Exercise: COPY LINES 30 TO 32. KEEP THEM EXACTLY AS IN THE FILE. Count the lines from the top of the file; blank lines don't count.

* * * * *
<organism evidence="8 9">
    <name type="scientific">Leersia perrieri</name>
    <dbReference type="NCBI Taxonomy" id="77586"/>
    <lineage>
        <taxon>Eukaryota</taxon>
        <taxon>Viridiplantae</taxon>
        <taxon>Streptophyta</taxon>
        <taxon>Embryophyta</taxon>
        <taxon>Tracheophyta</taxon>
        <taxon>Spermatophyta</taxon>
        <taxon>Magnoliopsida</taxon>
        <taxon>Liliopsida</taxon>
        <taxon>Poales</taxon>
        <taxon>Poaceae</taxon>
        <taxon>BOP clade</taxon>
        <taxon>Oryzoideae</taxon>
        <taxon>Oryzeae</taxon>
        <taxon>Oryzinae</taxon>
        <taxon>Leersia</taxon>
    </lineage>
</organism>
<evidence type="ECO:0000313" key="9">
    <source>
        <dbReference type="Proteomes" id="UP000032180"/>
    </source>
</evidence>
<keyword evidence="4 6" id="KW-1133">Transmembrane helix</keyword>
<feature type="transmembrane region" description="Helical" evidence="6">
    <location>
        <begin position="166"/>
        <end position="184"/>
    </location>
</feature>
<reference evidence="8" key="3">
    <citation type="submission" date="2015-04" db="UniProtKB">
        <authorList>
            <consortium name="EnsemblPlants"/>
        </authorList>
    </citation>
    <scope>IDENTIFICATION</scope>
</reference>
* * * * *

        <begin position="166"/>
        <end position="184"/>
    </location>